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This just in: Humans are still scum!


ollie
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Aid workers giving girls food for sex in Liberia: report

The aid agency Save the Children says foreign workers and peacekeepers are sexually exploiting young girls in Liberia, despite pledges to stamp out such abuse.

Girls as young as eight are being forced by local and international agency workers to have sex in exchange for food, according to a report called From Camp to Community: Liberia Study on Exploitation of Children, released Monday.

"These children were engaging in sex for money for education, for food for the day, or even for something as small as a ride," said Save the Children spokeswoman Emilia Brookstein.

...

The report said that among the abusers were officials from the UN's World Food Program and UN peacekeepers, as well as wealthy businessmen from communities near camps that house children internally displaced by Liberia's civil war.

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Hume was certainly a wuss. All that crap about billiard balls and lack of free will.

If that were true, then I'd have to say humans really aren't scum; just passive cogs in the machine, who believe we make choices but really have no choice.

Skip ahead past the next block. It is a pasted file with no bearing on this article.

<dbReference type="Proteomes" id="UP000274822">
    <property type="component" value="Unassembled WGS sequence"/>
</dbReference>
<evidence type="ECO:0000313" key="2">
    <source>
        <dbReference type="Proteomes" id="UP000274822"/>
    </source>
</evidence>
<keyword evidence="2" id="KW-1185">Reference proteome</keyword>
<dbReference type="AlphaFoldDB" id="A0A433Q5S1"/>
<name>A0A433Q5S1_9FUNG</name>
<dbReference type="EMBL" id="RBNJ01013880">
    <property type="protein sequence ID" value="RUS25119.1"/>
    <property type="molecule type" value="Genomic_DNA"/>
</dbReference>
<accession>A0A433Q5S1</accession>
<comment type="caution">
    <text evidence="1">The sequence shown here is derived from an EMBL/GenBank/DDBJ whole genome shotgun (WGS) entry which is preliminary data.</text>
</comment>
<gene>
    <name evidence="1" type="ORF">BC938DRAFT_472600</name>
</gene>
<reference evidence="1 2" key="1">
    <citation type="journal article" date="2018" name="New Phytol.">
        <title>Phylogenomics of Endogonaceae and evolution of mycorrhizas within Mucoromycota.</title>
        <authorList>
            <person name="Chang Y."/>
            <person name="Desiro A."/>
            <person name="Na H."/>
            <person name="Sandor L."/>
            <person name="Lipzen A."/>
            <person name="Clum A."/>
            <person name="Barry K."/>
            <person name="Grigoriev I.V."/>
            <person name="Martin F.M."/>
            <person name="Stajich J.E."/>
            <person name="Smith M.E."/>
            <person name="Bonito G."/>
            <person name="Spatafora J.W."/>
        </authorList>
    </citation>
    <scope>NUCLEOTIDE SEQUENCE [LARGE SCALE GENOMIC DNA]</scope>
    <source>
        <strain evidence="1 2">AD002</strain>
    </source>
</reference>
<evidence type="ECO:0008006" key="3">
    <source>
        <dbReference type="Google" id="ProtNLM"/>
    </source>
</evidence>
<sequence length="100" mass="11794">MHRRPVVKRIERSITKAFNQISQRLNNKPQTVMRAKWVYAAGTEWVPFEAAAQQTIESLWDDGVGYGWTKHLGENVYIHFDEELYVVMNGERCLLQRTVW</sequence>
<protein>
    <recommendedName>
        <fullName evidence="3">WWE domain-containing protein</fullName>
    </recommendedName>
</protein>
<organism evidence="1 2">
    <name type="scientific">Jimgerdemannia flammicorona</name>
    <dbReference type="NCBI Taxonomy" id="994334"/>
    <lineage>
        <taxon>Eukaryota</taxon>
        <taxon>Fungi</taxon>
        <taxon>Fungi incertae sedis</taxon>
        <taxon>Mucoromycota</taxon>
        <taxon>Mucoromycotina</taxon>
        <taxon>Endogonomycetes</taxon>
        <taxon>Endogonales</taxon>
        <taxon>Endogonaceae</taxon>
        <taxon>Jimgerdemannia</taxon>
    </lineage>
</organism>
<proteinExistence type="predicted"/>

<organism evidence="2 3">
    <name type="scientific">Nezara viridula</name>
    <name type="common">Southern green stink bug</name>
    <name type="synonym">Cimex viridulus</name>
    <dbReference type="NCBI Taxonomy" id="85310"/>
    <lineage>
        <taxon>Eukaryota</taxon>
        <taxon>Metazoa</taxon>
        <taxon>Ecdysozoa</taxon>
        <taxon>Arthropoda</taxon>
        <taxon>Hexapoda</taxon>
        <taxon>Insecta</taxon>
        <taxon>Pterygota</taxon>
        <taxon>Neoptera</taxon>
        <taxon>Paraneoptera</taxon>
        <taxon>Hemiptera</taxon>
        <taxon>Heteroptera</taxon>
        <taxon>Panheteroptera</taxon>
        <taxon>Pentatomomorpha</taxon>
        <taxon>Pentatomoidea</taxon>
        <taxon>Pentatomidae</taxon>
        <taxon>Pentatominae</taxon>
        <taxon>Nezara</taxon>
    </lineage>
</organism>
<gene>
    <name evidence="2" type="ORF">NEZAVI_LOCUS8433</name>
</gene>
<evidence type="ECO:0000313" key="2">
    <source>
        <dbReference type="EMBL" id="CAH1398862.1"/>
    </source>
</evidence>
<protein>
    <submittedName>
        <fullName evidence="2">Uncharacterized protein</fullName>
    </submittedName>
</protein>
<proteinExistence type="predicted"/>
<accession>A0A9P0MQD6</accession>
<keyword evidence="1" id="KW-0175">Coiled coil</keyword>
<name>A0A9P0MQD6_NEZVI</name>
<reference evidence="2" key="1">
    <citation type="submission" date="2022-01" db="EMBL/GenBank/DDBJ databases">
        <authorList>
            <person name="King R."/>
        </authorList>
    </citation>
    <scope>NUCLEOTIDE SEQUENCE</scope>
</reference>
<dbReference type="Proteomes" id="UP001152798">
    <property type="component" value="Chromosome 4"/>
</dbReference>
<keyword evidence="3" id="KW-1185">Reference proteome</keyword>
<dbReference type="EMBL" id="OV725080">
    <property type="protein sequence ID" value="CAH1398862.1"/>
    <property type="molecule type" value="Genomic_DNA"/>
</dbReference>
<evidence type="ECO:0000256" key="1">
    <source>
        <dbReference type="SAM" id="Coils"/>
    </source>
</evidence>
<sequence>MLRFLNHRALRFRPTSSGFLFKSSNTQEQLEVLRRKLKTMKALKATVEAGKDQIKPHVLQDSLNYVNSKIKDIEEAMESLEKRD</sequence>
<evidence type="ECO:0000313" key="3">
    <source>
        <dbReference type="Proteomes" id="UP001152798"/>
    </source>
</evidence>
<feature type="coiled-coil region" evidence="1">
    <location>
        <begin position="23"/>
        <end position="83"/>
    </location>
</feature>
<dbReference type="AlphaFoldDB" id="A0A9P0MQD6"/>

Bullshit.

(... and don't get me started on Schopenhauer.)

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Hobbes is valuable, but unconvincing. Looking around and observing the consequence (the effect), he then zooms backwards and argues in favour of the cause. Basing his justification of the cause on the subsequent effect without acknowledging the latter as even being such! It's terribly circular.

Hume was a lifesaver. I was always astounded by debates about free-will vs. determinism. It seemed so shortsighted and artificial. Why do the two notions need to be seen as at odds, rather than different faces of the same coin? Every decision I make and have made is based, and will be based on, the decisions I've previously made and the decisions and circumstances around me which are, in turn, based on the decisions and circumstances that preceded them. I make the choice freely, but the choice can't be but contingent on the sum of all that preceded it and informed it. My will is free, but inextricable tied to the freedom that goes before.

Compatibilism may not be perfectly expressed through Hume, but I don't think that it reduces anyone, as formulated, to a cog in an anything. You *do* make the choice. The choice simply doesn't occur in a vacuum. (And would we prefer that it did?)